AUSTRALIA: POLICE SAY CAR BOMB ATTACK AT AUSTRALIAN EMBASSY BEARS HALLMARKS OF AN AL QUAEDA LINKED MALAYSIAN TERROR SUSPECTRecord ID: 677493
- Title: AUSTRALIA: POLICE SAY CAR BOMB ATTACK AT AUSTRALIAN EMBASSY BEARS HALLMARKS OF AN AL QUAEDA LINKED MALAYSIAN TERROR SUSPECT
- Date: 9th September 2004
- Summary: (U3) JAKARTA, INDONESIA (SEPTEMBER 9, 2004) (REUTERS) SLV INDONESIA VICE PRESIDENT HAMZAH HAZ AND OFFICIALS WALKING TOWARDS HOSPITAL TO VISIT THE VICTIMS MCU (English) INDONESIA FOREIGN MINISTER HASSAN WIRAJUDA SAYING: "This once again shows that terrorism is our enemy, and we should make our people aware that we still have the problem of this nature and for that matter we should work together government and the people to combat terrorism."
- Reuters ID: LVA6J1W17RPBLHKK3ARRXGMB9YJ
- Location: JAKARTA, INDONESIA; MELBOURNE, AUSTRALIA
- Country: Australia Indonesia
- Duration: 00:00:33
- Topics: Crime,General
- Story Text: Police say car bomb attack at Australian embassy bears hallmarks of an
al Qaeda linked Malaysian terror suspect.
Indonesia's police said the car bomb attack outside the Australian
embassy in Jakarta on Thursday (September 9, 2004) bears the hallmarks of a
Malaysian terror suspect who is a senior figure inside an al Qaeda-linked
National Police Chief General Da'i Bachtiar said the attack was similar
to car bomb blasts outside the Marriott Hotel last year and also in Bali in
"Today's bomb blast has several similarities with past bombings in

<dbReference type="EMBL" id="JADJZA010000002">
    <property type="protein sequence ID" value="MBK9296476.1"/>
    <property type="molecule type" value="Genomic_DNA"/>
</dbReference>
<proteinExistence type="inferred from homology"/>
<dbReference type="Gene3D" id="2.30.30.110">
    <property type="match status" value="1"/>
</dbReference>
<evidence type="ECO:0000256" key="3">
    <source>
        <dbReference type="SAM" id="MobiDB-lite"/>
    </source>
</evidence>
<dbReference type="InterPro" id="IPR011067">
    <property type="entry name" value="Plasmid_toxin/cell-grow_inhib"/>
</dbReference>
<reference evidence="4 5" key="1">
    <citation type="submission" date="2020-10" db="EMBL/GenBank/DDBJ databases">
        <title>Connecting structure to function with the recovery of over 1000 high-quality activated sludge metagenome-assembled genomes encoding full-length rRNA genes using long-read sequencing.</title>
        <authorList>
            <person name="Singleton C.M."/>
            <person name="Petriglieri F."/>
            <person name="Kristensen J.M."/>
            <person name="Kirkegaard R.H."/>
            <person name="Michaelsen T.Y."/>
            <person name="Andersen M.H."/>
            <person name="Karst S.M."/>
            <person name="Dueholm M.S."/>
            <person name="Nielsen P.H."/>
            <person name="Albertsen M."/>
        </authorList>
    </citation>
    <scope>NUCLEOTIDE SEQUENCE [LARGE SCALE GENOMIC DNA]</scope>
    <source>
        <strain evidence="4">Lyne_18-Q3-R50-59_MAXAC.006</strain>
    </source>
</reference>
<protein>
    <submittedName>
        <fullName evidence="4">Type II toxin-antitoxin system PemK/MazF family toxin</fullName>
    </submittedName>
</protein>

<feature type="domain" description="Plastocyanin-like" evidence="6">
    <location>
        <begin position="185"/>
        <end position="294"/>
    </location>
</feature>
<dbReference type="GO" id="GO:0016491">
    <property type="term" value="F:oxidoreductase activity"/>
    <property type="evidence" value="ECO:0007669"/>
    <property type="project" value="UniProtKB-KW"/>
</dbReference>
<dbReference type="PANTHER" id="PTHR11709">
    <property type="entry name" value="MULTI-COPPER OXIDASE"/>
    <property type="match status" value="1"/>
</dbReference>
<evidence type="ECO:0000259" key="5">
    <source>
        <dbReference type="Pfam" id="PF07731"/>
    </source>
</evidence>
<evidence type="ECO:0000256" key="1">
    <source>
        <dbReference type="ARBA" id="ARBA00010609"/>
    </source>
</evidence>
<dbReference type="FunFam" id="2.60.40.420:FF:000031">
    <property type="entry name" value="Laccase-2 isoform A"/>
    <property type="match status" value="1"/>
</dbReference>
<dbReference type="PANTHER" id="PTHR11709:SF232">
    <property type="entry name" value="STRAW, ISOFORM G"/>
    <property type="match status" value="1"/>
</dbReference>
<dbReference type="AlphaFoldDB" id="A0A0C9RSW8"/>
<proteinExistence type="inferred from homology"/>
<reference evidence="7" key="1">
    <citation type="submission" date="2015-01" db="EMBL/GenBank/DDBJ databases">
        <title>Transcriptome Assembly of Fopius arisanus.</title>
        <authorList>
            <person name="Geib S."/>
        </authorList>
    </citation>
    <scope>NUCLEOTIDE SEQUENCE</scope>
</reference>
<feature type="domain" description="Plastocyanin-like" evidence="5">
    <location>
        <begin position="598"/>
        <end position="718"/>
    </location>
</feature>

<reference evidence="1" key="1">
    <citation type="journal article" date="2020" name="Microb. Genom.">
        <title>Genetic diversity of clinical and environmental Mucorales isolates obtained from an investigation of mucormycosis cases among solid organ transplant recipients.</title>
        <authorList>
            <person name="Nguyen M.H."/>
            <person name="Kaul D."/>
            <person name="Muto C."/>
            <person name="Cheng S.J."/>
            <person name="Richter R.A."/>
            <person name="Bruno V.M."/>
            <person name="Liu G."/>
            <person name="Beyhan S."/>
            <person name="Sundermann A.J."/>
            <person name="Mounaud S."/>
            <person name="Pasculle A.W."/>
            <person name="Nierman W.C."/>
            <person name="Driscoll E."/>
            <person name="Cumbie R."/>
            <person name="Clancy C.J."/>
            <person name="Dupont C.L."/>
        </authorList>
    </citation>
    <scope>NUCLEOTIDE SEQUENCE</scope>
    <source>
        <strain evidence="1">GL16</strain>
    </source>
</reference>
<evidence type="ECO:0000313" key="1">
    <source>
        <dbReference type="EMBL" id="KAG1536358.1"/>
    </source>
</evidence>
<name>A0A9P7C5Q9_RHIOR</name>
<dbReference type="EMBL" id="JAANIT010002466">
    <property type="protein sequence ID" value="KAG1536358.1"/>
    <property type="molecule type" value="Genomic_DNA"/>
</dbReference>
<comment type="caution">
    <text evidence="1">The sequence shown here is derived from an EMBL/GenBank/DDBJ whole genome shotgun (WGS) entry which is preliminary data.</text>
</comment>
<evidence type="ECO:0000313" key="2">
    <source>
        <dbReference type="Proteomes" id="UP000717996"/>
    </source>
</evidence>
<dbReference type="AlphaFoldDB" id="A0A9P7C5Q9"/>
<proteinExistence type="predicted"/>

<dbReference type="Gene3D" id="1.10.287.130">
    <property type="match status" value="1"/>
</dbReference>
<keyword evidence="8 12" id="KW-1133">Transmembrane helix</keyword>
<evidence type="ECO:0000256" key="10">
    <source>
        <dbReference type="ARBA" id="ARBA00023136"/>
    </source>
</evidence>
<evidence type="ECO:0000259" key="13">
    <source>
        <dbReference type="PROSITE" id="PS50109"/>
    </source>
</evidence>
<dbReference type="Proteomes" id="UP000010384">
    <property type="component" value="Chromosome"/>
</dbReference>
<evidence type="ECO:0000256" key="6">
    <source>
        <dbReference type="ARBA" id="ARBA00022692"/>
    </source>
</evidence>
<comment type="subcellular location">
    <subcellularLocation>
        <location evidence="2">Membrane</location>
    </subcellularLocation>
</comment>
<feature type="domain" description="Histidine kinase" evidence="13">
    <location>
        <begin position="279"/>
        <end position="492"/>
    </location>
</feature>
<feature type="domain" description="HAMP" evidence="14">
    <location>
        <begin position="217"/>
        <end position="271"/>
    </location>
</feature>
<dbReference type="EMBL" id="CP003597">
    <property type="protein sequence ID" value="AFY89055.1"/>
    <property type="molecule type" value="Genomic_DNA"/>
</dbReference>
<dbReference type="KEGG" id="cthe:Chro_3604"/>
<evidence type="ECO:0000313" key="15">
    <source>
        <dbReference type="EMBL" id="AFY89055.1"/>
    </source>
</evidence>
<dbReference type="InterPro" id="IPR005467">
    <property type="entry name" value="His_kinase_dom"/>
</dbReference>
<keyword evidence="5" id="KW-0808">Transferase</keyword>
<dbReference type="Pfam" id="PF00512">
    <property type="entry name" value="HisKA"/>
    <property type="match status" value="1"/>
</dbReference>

Bali, on 12 October 2002 and the next Marriott hotel blast the very next year
on August 5," Bachtiar told a news conference after an emergency security
Police have accused Malaysian Azahari Husin as being the key figure
behind the construction of those bombs.
Azahari is a senior figure inside the Southeast Asian militant Islamic
group Jemaah Islamiah, which has been blamed for actual and planned attacks
throughout the region.
"From the same group of people, whose testimonies after their
arrests revealed that they were recruiting new members and launching new
attacks. Thus, we have explained in many occasions that there are imminent
threats from Dr. Azahari's and Noor Din M. Top's group," Bachtiar said,
referring to Azahari's sidekick.
Health officials said nine people had been killed and 173 wounded.
"The death toll has reached seven people, with two more others in
the forms of body parts which are kept for further study by the police,"
Health Minister Achmad Sujudi announced.
Meanwhile, Australia's Foreign Minister Alexander Downer arrived late
on Thursday (September 9) in Jakarta to assess the situation and express
condolences to the victims' families.
"We're here to express our compassion to the Indonesian families
who have lost their loved ones in this attack on the Australian embassy this
brutal, cruel and callus attack has left the deaths of a number of
Indonesians. We're here to consult with the Indonesian government with the
President and Foreign Minister with the chief of police with other senior
officials in the indonesian government during the course of tomorrow,"
Downer told journalists upon his arrival at a Jakarta hotel.
The Jakarta blast came just hours after Australian police said they
were beefing up counter-terrorism security before the country's election next